How can the apostle John say that those who are born again cannot continue in sin, yet the apostle Paul says that some Christians do lead lives of continual sin which grieves the Lord and requires Him to judge them?

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    You aren't asking us to check your exegesis, so the only question is about how to make sense of (apparently) contradicting texts, which is a wholly theological question. It's also based on the assumption that biblical writers can't contradict each other -- nothing in the texts themselves suggests this. This question is inappropriate to this forum. – Schuh Sep 14 '16 at 4:52
  • Possible duplicate of How should we understand "he cannot sin" in 1 John 3:9? – curiousdannii Sep 14 '16 at 21:50
  • Becoming free from temptation by the grace of God's Holy Spirit is not quite the same as never having previously succumbed to its alluring sweetness. Nor does it imply that the former is instantaneous rather than a gradual process. – Lucian Aug 1 '17 at 16:02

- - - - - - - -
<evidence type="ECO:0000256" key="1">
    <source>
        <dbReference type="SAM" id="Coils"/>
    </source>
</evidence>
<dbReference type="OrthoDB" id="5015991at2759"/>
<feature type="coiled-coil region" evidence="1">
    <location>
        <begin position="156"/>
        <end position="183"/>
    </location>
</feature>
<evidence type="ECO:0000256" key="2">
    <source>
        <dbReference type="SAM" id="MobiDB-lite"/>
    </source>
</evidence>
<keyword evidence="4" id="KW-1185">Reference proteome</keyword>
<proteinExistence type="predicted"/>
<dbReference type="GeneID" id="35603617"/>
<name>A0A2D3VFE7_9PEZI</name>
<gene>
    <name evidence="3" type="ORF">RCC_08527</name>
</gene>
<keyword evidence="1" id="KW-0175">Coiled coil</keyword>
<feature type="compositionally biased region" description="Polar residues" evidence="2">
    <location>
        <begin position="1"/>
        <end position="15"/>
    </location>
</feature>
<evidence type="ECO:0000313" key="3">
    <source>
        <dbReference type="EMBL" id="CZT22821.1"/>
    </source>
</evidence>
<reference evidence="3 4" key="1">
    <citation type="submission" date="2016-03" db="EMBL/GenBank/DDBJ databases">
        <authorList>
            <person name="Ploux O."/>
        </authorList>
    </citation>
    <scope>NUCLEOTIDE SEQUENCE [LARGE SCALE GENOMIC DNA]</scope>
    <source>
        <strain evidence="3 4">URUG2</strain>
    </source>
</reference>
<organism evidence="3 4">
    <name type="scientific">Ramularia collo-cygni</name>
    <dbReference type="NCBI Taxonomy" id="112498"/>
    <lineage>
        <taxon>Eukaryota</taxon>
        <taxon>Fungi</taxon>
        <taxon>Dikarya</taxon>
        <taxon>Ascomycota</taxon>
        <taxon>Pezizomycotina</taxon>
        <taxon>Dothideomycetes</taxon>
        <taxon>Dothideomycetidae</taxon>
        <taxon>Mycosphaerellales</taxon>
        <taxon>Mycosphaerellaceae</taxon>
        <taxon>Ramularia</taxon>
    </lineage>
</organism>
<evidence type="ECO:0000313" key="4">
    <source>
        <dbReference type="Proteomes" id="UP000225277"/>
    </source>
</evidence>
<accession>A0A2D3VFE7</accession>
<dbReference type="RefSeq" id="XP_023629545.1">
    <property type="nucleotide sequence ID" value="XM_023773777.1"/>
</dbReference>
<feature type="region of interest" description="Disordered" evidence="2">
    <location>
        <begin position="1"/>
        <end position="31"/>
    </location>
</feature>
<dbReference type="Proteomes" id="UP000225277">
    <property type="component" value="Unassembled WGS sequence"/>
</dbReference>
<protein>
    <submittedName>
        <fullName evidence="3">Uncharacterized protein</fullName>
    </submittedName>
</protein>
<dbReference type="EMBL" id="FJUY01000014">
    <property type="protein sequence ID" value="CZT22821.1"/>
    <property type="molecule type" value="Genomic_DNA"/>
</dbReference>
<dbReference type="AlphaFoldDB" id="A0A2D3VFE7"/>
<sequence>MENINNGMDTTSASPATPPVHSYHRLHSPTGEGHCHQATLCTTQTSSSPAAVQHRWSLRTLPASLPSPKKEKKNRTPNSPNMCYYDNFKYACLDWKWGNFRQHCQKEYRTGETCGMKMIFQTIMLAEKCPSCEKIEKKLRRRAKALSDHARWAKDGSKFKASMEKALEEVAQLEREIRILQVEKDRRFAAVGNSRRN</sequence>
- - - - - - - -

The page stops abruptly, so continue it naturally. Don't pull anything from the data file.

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The answer lies in the final verse you quoted.

Nevertheless, when we are judged in this way by the Lord, we are being disciplined so that we will not be finally condemned with the world. 1 Corinthians 11: 28-32

This indicates that the purpose of this "judgement" is to save the person. Punishment of this sort is a type of correction/discipline meant to ultimately benefit the recipient. This concept underlies much of the Bible narrative and is mentioned explicitly many times in the old and new testament. The book of Hebrews goes into detail, expanding on Proverbs 3:12.